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Lab Directory Infrastructure

Most packages typically require one of the following types of installs:

  • API only install (e.g., jython, doxygen)
  • server only install (e.g., apache)
  • API and server install (e.g., MySQL, OpenLDAP)

All package APIs are installed within /l/esysadm/packages. The install location of a server varies on the type of installation:

  1. lab installation: One server can serve the whole lab (e.g., MySQL, LDAP). In this case install server locally to rainier at /usr/local since the files do not need to be accessible to other machines. Furthermore, often these files require root protection and root privileges do not carry across NFS.

  2. individual installation: Server needs to be deployed to two or more machines in the lab.
    1. root-protected files: If files need to be root read-only or some other form of root protection, do a local deployment at /usr/local for each machine. Again, root privileges do not carry across NFS.
    2. no protection: If there are no special permissions needed on the server files, go ahead and do a global server install at /l/esysadm/packages.

If you want a server to boot up when a machine is rebooted, usually server scripts are placed in the startup directory /etc/init.d/rc.d. CSG has instead placed a special script in the /etc/init.d directory called where we can place calls to server scripts. The advantage of this approach is that the calls to the script have been placed in the appropriate run directories. Furthermore, this will allow us to track all the changes that the extreme lab makes in one place. Therefore, please use the script.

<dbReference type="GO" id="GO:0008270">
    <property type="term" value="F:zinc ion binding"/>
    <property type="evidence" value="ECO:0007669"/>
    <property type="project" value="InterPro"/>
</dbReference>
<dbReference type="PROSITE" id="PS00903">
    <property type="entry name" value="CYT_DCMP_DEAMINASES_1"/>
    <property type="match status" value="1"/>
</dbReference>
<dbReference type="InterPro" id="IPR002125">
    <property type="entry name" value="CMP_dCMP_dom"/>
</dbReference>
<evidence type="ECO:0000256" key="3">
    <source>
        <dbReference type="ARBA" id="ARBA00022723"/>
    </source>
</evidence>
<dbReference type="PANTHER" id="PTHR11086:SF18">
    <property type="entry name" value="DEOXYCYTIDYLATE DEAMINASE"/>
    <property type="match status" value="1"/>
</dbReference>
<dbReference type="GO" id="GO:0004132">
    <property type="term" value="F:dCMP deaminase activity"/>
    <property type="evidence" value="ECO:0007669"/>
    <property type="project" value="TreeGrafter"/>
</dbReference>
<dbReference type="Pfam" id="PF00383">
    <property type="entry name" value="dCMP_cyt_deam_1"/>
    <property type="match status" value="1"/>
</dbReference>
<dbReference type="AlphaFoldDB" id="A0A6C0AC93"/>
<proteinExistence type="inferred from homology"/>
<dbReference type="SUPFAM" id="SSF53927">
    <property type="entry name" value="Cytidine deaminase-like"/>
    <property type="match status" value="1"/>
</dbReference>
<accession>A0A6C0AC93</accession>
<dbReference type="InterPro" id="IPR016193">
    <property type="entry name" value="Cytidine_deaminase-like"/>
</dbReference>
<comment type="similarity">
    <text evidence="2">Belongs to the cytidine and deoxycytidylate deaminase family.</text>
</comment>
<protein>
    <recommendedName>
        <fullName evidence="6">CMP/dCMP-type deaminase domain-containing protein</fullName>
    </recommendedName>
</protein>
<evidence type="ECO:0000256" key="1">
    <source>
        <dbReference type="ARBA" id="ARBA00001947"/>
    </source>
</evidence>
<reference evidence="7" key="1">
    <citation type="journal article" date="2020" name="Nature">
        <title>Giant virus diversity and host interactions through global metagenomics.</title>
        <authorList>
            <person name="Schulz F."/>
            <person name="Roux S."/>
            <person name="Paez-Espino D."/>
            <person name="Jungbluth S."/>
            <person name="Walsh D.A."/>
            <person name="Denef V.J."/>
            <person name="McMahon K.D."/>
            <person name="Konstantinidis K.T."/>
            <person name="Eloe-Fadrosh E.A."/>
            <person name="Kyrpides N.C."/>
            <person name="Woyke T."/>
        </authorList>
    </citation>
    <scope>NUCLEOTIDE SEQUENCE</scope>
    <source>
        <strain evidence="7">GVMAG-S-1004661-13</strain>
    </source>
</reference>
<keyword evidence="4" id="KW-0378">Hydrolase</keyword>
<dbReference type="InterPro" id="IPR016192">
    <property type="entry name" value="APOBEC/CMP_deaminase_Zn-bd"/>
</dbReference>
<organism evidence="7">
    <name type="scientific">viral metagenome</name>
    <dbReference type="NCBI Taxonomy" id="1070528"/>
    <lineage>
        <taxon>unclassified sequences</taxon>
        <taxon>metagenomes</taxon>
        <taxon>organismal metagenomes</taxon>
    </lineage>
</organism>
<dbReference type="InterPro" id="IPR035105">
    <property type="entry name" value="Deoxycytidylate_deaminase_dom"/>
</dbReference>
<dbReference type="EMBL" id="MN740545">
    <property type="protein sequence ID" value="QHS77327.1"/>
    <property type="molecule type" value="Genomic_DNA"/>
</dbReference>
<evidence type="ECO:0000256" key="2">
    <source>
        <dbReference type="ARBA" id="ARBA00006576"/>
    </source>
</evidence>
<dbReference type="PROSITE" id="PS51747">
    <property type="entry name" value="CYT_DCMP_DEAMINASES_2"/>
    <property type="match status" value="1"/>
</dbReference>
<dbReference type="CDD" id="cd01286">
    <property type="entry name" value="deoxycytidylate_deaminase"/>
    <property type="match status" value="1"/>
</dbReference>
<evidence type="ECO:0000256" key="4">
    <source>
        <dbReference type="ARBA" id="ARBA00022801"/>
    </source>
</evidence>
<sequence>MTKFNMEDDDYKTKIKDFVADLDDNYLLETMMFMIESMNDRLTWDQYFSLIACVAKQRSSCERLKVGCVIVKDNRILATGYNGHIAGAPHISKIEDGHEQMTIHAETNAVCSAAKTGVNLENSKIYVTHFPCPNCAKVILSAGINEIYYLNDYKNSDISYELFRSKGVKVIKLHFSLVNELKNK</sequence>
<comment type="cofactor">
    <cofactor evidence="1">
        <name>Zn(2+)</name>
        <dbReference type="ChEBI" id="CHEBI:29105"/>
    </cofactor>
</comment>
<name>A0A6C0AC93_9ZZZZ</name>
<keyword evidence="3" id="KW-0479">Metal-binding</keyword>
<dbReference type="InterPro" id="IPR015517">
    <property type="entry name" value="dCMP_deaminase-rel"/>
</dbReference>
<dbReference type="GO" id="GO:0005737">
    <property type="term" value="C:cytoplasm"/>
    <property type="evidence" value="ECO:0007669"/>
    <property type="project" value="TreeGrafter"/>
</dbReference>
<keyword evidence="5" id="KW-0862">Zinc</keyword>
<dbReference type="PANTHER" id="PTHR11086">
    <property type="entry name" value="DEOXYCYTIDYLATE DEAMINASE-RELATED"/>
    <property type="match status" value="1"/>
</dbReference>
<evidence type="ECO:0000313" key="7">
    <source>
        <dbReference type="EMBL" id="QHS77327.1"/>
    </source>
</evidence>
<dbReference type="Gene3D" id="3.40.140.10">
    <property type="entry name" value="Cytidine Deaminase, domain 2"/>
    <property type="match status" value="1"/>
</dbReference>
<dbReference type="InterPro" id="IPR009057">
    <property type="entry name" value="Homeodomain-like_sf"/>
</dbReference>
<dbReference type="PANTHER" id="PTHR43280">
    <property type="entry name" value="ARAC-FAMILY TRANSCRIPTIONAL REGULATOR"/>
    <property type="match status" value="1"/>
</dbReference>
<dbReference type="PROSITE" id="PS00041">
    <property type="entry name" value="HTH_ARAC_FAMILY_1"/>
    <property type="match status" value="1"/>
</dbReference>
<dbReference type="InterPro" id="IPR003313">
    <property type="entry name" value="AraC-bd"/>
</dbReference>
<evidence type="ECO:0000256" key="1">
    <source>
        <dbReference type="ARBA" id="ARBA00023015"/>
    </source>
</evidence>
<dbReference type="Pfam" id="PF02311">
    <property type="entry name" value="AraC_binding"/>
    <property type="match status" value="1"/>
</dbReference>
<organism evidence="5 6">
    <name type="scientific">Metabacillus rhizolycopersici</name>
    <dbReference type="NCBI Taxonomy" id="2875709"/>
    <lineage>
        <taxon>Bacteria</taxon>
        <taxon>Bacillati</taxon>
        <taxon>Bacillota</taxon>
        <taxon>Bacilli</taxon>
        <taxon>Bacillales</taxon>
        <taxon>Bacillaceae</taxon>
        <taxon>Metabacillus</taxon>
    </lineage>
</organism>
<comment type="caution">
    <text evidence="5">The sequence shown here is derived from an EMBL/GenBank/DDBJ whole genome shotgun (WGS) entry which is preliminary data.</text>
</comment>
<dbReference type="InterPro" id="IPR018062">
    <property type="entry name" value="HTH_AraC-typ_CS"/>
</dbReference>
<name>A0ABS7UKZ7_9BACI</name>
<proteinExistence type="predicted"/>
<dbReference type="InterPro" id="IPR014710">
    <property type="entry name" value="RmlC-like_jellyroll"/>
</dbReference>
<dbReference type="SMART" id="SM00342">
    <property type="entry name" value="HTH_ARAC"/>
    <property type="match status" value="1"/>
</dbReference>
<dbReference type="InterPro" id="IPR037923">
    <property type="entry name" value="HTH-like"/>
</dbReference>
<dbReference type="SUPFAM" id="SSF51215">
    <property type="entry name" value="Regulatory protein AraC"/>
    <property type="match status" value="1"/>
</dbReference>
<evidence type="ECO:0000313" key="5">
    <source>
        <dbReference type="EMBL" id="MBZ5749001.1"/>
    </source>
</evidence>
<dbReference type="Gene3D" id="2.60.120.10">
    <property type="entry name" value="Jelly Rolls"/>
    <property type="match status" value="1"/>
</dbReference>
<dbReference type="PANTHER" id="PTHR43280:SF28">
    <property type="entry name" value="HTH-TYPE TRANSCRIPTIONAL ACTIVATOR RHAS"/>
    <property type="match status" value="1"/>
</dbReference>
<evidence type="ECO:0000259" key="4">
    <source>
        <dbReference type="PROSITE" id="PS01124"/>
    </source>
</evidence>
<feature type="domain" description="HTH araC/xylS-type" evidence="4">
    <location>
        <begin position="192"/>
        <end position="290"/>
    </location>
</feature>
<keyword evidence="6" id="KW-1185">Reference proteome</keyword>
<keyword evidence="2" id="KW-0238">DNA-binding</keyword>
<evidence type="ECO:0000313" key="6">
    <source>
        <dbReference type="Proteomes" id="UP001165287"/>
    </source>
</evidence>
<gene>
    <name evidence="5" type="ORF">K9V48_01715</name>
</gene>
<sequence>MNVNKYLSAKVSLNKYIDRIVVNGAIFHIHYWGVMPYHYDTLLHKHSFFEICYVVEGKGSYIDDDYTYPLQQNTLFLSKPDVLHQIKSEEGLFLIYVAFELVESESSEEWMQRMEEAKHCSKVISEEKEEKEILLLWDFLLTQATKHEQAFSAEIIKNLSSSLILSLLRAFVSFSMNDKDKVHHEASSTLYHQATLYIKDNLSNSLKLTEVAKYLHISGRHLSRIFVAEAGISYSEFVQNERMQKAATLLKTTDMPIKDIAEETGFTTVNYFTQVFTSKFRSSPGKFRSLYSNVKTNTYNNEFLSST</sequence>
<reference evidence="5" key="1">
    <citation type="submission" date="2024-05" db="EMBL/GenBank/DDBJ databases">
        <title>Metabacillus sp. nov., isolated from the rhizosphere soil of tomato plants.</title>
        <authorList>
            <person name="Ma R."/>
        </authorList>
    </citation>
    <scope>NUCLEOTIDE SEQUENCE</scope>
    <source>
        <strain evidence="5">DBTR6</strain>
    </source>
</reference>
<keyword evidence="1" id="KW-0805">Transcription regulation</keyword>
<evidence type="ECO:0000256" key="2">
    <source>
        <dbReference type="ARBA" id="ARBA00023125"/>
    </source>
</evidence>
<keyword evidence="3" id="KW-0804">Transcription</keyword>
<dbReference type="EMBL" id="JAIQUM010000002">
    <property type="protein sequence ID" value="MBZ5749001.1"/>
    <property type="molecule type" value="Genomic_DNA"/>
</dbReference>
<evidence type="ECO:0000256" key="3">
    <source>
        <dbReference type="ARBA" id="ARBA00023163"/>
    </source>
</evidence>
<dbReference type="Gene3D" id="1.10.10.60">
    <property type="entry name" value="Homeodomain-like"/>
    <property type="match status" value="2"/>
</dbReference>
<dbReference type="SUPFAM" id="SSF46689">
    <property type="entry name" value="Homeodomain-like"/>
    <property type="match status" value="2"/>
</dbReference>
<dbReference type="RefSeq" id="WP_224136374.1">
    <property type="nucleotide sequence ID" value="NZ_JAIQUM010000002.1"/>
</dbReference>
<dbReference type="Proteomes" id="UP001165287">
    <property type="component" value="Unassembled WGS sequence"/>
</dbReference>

Important Notes

  • DO NOT CONFIGURE ON XRAID! It is very important that you configure a package from a machine which nfs mounts xraid's user1 disk. For packages that hard code their installation path, if you configure on xraid, /home/user1 will be hard coded into the installation and no other machines will be able to use it (since /home/user1 does not exist on the other machines; at least not as it does on xraid).

  • Note that if you have to change any system configuration files (i.e., any files in /etc) such as inetd.conf, let the CSG know. CSG maintains versions of most system configuration files at a central location and will need to update their version.

Last updated 31 Mar 2006 by